It was fascinating stuff indeed, and not only is cork a greener choice, it may also be actually improving your wine as well if you intend keeping it for any length of time. Cork contains natural polyphenols - tannins and flavenoids – which react with wine and help it mature and change character. Research is currently underway to determine exactly what effect these polyphenols have, but cork-fans would say that it’s only going to tell us what they know already – that wine matures better under cork in the long-term.

I’m not advocating wholesale abandonment of screw-caps – they definitely still have a place for lots of styles of wines – but there certainly is more to cork than meets the eye. As increasing numbers of people care about what they eat and drink and about preserving our planet for future generations, I think that a natural, sustainable closure such as cork is going to be seen in a new light. And on a personal note, anything which helps do away with the ultimate closure abomination – the plastic cork – gets my vote. Go cork!

© Cape Times Friday 19th April 2013 When Miles completely rubbished Merlot in the movie ‘Sideways’, he opened the...

Reputation Rescue for Merlot

© Cape Times Friday 19th April 2013
When Miles completely rubbished Merlot in the movie ‘Sideways’, he opened the door to a whole host of bandwagon-jumpers who have so far failed to change their view that the grape is either blowsy and over-ripe or lean, green and under-ripe. Poor Merlot – it seems it just can‘t win either way and whereas most of the drinking public like the former style, the critics dismiss both as equally inferior. Here in SA, that has been very much the case – hang around any public gathering of wine cognoscenti and you are bound to hear “Oh I don’t think there IS such a thing as a good South African Merlot” crop up in conversation at some point or another. Is this true? Can we really not make good Merlot in South Africa? Or do we just need to try a little bit harder.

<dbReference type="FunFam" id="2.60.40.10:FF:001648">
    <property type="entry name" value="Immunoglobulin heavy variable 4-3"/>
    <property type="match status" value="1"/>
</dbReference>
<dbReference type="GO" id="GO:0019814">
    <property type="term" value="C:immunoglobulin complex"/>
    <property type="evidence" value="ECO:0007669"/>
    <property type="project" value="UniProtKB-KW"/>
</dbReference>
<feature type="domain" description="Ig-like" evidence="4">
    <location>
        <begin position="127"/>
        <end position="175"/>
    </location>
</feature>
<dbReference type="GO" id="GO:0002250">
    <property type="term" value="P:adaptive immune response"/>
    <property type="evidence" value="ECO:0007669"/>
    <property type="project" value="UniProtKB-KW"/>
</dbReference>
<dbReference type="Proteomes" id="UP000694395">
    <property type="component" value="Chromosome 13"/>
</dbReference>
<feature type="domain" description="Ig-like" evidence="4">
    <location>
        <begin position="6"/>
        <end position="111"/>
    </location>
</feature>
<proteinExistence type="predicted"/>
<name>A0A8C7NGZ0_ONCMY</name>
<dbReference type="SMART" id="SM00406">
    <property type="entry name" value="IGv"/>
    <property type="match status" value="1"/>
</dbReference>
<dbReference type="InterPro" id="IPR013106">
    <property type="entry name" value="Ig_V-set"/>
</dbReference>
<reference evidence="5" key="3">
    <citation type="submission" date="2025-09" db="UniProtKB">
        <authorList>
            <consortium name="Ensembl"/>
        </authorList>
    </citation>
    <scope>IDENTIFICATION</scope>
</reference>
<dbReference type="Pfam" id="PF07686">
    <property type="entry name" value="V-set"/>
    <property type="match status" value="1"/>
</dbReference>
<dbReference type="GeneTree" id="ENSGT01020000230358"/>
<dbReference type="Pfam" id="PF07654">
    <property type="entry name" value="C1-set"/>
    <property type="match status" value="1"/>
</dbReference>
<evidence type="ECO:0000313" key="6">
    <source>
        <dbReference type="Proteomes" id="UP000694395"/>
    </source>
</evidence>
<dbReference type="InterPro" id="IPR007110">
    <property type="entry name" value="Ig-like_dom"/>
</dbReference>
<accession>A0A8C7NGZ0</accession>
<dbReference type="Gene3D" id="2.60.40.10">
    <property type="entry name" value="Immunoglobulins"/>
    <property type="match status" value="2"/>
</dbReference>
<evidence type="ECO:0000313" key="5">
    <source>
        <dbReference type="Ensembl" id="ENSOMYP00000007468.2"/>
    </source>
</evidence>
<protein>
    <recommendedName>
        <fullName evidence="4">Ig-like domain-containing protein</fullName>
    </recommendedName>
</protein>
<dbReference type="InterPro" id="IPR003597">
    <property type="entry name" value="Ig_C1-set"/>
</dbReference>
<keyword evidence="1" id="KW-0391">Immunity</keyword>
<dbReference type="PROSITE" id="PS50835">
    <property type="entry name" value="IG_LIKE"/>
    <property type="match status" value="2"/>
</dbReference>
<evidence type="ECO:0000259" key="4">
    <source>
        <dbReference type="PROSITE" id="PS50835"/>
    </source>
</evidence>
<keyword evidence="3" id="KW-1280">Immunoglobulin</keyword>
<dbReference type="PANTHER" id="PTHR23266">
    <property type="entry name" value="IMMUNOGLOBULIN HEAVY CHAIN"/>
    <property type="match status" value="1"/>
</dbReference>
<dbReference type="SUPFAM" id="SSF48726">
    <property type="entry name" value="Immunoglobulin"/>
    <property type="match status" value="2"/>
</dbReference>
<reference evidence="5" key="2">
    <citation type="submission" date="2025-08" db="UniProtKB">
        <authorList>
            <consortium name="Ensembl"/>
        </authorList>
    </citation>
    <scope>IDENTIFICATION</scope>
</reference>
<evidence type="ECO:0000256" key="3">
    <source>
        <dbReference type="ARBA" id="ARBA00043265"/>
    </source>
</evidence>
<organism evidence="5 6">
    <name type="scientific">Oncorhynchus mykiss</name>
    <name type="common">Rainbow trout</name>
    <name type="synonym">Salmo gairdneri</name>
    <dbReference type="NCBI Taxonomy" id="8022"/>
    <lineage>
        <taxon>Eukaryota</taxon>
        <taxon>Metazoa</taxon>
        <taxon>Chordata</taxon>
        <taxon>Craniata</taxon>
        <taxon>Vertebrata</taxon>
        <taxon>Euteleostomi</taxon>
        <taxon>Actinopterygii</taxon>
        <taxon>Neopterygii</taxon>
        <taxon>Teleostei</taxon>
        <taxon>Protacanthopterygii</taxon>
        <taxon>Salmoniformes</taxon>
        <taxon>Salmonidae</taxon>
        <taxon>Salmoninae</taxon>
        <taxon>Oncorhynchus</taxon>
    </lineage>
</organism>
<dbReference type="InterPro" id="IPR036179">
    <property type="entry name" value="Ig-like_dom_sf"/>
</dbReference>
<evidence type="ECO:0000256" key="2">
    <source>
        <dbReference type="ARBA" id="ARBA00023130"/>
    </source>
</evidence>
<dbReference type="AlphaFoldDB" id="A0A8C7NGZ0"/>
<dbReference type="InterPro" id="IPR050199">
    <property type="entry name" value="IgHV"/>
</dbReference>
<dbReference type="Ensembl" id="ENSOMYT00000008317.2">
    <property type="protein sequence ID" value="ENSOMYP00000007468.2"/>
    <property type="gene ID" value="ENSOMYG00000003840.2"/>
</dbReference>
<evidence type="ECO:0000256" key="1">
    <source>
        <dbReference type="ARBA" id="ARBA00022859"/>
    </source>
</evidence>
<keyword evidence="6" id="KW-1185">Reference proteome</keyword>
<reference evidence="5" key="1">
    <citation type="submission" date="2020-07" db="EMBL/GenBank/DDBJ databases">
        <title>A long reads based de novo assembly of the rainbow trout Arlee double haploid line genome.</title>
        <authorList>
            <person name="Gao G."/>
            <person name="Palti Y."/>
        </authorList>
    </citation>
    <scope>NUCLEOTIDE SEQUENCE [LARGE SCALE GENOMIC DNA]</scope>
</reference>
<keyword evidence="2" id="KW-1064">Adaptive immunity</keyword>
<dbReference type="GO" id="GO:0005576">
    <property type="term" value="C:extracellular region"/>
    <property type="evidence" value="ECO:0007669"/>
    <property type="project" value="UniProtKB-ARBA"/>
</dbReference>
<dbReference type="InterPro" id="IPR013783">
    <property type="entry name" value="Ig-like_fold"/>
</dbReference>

One person who knows how hard you have to try to make great Merlot is Peter de Wet from De Wetshof Wines. It was never going to be easy taking over the winemaking from his father Danie, one of the people who’ve helped shape the SA wine industry over the years, but Peter has no intentions of sitting back on his laurels and merely recreating his father’s wines year after year. He’s already persuaded him to add a bubbly to the portfolio (the 2008 Pinot Noir is deliciously savoury and more-ish at R190 a bottle) and his newest project is a red wine made from mainly Merlot.

After working vintages in St Emilion, Peter had plenty of experience with the variety, specifically where it should and should not be grown. Accordingly he felt sure he could improve the quality of a particular Merlot vineyard and with the help of American viticulturist Phil Freese, he was finally given carte blanche by Danie (“Everything new generally starts with an argument between me and my dad!”) to make the necessary changes in the way the vineyard was managed. The vineyard is still young – only 8 years old when the first vintage of this wine was made – and Peter feels they have already made improvements since then.